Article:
So wouldn't the same apply to people whose heritage lies on the African continent? For example, instead of claiming that President Barack Obama is the first African-American president, he's the first partially Kenyan-American president. Obama is lucky; he knows his national heritage. The closest thing to a national identity for most black Americans is some country along Africa's Gold Coast. Adding to the confusion, what would you call a white American of Afrikaner or Egyptian descent? Is he an African-American?
Liberals suffer confusion and cognitive dissonance because the rest of us don't help explain things to them.
Walter Williams is a professor of economics at George Mason University in Fairfax, Va.
Show commenting policy
TribLive commenting policy
You are solely responsible for your comments and by using TribLive.com you agree to our Terms of Service.
We moderate comments. Our goal is to provide substantive commentary for a general readership. By screening submissions, we provide a space where readers can share intelligent and informed commentary that enhances the quality of our news and information.
While most comments will be posted if they are on-topic and not abusive, moderating decisions are subjective. We will make them as carefully and consistently as we can. Because of the volume of reader comments, we cannot review individual moderation decisions with readers.
We value thoughtful comments representing a range of views that make their point quickly and politely. We make an effort to protect discussions from repeated comments either by the same reader or different readers.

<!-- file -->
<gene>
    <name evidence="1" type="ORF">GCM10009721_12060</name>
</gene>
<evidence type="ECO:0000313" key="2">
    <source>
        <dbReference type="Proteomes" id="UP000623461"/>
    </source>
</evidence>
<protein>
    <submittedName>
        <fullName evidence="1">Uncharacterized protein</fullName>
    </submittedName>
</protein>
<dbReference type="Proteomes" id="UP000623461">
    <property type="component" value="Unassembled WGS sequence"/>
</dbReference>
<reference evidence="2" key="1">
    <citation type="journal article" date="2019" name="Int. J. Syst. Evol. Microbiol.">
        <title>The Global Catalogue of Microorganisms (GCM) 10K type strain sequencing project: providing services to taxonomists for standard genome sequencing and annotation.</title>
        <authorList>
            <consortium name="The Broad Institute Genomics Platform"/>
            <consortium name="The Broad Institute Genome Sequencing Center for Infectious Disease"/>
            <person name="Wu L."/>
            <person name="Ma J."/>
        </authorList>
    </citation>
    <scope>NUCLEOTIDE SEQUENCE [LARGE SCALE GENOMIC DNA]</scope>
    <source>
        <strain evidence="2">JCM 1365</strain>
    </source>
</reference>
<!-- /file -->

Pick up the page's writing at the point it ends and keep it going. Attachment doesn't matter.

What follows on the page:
We follow the same standards for taste as the daily newspaper. A few things we won't tolerate: personal attacks, obscenity, vulgarity, profanity (including expletives and letters followed by dashes), commercial promotion, impersonations, incoherence, proselytizing and SHOUTING. Don't include URLs to Web sites.
We do not edit comments. They are either approved or deleted. We reserve the right to edit a comment that is quoted or excerpted in an article. In this case, we may fix spelling and punctuation.
We welcome strong opinions and criticism of our work, but we don't want comments to become bogged down with discussions of our policies and we will moderate accordingly.
We appreciate it when readers and people quoted in articles or blog posts point out errors of fact or emphasis and will investigate all assertions. But these suggestions should be sent via e-mail. To avoid distracting other readers, we won't publish comments that suggest a correction. Instead, corrections will be made in a blog post or in an article.
- Pirates agree with Barmes on 1-year deal
- Garden Theater developer says plans changing for block’s buildings
- Peduto among mayors-elect to meet with Obama on Friday
- Pirates claim 3 pitchers in minor league Rule 5 draft
- Human skeleton found in Bellevue
- Judge: More info needed about shelter that turned away man with dog
- No one injured in clothes dryer explosion
- Health-insurance mandate poses potential hitch for volunteer fire companies
- Motivated quarterback Roethlisberger fights to prop up Steelers
- Peduto’s latest offer of early retirement to city employees could cost nearly $9M
- Penguins center Sutter is thriving despite unsettled 3rd line